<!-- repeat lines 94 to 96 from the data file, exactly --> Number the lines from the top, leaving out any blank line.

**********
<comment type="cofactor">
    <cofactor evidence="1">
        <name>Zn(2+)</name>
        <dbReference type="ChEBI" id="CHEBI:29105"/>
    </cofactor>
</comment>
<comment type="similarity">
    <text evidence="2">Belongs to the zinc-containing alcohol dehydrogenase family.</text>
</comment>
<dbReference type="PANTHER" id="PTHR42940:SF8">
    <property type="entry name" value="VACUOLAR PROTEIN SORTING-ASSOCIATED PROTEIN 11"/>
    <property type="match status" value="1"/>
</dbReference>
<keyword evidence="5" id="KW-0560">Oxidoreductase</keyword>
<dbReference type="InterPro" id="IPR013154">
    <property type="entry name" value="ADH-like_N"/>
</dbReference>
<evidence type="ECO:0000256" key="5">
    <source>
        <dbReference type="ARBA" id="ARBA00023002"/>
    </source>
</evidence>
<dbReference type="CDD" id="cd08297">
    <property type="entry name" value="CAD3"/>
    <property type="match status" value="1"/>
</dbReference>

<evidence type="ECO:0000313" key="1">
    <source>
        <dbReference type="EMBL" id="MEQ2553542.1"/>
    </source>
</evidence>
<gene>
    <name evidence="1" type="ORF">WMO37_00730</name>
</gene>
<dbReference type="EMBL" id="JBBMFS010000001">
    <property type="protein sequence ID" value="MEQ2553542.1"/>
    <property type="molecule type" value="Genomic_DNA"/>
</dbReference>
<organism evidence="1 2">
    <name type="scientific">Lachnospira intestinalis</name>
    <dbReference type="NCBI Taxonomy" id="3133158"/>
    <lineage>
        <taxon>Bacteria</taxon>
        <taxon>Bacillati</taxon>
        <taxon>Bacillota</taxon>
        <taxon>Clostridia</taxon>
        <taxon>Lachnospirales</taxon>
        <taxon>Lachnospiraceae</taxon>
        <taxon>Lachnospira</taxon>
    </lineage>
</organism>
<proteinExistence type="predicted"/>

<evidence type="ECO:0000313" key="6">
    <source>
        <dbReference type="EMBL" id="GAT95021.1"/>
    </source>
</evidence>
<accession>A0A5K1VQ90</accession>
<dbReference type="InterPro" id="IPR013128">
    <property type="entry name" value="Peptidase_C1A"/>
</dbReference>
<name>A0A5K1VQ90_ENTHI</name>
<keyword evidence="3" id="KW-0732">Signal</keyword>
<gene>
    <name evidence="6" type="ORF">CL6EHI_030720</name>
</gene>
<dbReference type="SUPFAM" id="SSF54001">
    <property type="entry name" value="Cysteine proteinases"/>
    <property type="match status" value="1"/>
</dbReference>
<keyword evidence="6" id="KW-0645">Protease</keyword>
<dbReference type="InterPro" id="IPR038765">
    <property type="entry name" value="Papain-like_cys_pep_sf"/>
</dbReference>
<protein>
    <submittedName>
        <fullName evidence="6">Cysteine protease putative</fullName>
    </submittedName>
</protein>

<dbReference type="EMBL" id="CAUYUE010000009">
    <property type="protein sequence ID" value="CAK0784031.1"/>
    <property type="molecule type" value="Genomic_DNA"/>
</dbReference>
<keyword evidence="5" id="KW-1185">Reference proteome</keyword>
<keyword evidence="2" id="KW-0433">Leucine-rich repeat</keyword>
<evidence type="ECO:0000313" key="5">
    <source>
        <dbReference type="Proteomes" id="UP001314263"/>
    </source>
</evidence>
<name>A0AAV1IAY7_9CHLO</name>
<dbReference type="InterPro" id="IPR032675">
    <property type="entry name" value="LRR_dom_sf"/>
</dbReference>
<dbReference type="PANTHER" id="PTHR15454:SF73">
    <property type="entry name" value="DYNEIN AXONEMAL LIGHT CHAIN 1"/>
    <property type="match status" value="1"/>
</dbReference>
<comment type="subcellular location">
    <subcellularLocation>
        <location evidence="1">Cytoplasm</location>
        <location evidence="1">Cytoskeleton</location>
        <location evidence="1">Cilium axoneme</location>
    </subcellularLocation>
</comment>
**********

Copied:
</dbReference>
<dbReference type="PANTHER" id="PTHR15454:SF73">
    <property type="entry name" value="DYNEIN AXONEMAL LIGHT CHAIN 1"/>